Theoretically, urban land is developed in a manner characteristic with its highest and best use, so that in a context of limited land, urban land would convert to high value uses. In reality, development occurrs in accordance with the highest and best use at the time of development. Changes in the amenity of a parcel over time means that the highest and best use can also change. However, the capacity of the parcel to adapt to these changes is minimal. Once developed, a parcel's land use is fixed by the structure of the developed building. Many structures are so specialized as to be unsuitable for other uses, regardless of changes in the highest and best use. Urban land use thus remains fixed over long periods of time.
Secondly, urban land suffers from fragmentation. Large parcels are partially developed, or broken into smaller parcels. Over time, this process generates progressively smaller and less coherent parcels for development, which are progressively more difficult to develop. The impact of this dynamic is compounded over time. Because of differences in construction and maintenance, different structures depreciate at different rates and are available for redevelopment at different times. This makes it difficult to recombine smaller parcels into larger parcels.
REPLACING EXISTING USES
Redevelopment occurrs when the income generated by new development is sufficient to cover the cost of clearing old structures, erecting new ones, and covering the resultant loss of income from the destruction of old structures. As urban land becomes scarcer, the value of urban land and the resultant rents that can be charged rises, making it more difficult to find a replacement use that will provide sufficient income to be worth redeveloping.
Given the constraints posed by re-use, urbanized area tends to expand in response to economic development. But urban expansion does not occurr in a random manner, but in a pattern dictated by the function of urban land markets. Because the value generated by undeveloped parcels on the urban fringe (greenfields) is extremely minimal, they are developed in preference to redeveloping existing sites.
Employment centers occupy the most central locations—not out of a direct desire for centrality, but because of their primacy in the metropolitan development process. They come first, and the rest of the metropolis orients itself around them. Second most-centrally located are retail uses. While they follow residential in the development process, the competitive advantage represented by a more central location ensures willingness to 'outbid' residential users. Residential uses located at the least central locations, where land values are lowest.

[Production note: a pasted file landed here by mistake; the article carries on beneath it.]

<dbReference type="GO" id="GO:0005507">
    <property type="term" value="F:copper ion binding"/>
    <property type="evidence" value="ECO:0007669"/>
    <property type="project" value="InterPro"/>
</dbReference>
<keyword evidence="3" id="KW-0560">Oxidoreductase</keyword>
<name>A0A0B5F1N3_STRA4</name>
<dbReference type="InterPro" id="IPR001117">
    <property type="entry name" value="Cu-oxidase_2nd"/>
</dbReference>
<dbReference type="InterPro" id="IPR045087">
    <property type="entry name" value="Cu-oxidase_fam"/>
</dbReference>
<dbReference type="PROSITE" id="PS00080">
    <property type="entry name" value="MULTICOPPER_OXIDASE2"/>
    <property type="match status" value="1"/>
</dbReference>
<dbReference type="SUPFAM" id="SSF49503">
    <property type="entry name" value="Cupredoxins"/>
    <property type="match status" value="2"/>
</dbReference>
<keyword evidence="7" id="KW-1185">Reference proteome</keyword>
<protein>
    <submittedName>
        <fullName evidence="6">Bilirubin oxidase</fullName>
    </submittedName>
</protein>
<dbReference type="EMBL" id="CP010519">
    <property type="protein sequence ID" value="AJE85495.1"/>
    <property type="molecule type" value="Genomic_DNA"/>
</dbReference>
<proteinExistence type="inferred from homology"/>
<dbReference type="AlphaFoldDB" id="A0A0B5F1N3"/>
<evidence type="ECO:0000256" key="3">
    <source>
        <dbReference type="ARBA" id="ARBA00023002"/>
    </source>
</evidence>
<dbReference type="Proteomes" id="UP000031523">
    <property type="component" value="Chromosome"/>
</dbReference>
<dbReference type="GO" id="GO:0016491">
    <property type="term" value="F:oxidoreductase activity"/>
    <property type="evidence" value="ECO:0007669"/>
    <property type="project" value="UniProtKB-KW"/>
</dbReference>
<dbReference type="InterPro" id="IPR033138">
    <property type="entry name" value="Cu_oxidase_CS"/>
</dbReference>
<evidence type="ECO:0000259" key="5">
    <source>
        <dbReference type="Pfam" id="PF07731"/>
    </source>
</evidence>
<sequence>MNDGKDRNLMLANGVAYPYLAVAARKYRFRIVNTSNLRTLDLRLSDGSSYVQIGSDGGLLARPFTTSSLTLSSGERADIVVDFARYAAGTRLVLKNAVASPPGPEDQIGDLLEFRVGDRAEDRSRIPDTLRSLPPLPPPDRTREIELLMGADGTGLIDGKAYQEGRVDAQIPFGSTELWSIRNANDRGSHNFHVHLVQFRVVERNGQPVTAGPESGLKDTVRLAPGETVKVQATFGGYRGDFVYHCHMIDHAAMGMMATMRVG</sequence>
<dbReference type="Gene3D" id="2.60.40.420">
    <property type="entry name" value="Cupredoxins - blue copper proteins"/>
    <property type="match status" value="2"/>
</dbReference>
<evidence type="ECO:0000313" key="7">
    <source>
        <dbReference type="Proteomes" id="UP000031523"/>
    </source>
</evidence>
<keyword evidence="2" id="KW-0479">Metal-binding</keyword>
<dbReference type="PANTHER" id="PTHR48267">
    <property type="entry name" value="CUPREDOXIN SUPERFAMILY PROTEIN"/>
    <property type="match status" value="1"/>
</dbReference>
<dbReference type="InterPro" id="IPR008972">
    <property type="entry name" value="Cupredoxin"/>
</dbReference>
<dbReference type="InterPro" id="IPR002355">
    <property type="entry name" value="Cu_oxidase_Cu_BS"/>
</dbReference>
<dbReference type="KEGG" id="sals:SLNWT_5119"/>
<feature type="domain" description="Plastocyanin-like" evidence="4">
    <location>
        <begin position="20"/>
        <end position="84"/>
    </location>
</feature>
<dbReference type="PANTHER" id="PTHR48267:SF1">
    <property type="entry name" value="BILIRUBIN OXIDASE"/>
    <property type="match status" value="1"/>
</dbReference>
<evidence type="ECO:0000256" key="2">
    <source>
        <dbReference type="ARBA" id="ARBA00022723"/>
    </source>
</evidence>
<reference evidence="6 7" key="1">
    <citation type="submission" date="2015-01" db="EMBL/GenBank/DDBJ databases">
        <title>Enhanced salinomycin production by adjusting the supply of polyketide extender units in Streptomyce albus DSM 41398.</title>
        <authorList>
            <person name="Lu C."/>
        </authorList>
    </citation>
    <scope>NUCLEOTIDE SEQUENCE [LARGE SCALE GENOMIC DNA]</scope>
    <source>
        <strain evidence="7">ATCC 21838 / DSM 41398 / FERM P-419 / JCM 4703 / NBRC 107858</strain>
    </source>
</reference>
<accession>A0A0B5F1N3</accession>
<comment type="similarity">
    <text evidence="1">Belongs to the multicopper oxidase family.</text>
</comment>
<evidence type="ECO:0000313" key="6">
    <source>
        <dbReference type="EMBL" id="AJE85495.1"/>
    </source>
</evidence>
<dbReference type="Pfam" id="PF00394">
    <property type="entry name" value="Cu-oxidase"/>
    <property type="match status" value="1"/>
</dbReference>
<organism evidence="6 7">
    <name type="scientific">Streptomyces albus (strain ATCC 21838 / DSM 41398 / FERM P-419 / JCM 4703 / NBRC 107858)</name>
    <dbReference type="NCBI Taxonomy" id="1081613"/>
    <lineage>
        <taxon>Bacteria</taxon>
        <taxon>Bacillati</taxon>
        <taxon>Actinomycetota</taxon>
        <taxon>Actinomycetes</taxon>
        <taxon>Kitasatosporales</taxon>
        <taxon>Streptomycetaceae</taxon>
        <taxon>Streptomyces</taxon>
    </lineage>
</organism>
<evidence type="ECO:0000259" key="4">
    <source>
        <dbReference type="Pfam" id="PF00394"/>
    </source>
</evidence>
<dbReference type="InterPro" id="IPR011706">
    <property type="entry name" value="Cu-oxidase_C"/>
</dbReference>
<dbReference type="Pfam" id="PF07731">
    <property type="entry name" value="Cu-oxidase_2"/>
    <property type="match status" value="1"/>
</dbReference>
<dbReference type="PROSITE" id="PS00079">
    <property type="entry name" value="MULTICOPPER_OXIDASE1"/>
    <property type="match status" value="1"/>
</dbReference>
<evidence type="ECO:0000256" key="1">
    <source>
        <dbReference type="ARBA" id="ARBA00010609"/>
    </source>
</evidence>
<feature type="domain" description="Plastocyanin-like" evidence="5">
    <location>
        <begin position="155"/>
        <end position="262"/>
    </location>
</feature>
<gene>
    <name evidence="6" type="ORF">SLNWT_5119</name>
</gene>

Centrality should be understood in a network sense, rather than in a geographic sense. While their has historically been a correlation between the geographic center and centrality, it is not a causal linkage. Historically, the center of a city occupied the most 'central' location, because it was located en-route to the largest number of destinations. Development of limited access transportation networks such as subways and freeways changes this dynamics, so that proximity to transportation network access points becomes the best measure of centrality.
Predict the future demand for skills, requires the capacity to predict the future. Faced with limited ability to do so, ongoing education is critical. Life-long learning not as an 'enrichment' exercise (History of Jazz, Appreciating Wine), or an opportunity to explore the basics of other fields, but as an ongoing excercise is professional development. There are a record number of students returning for graduate degrees and doctoral degrees, in an effort to improve their earnings and gain competitive advantage. Traditional degre programs are unsuitable for this.
The modern university education includes both technical and liberal arts elements, designed to develope well-developed people with a range of capabilities that will be useful over the course of a lifespan, as well as technical and professional training that will be useful immediately upon graduation. That does not reflect the demands of modern society.
The University needs to grab a growing share of the 'adult education' market, which will require changes in its pedagogical method. Classes structured for working professionals with very different needs, capacities and requirements then traditional students. I advocate for the expansion of certificate-scope programs. I qualify it with the use 'scope', because the historical role of certificate development has been one of curricular development--first a certificate, then a minor, before becoming the focus of an entire degree, post-graduate or doctoral degree.
Tuesday, December 20, 2011
Enormous economic prosperity made available by urbanization, characterized by the development of services. (Services differ from goods in that services require proximity to deliver.) As a result, their exists a population density threshold for which it is economically viable to deliver services.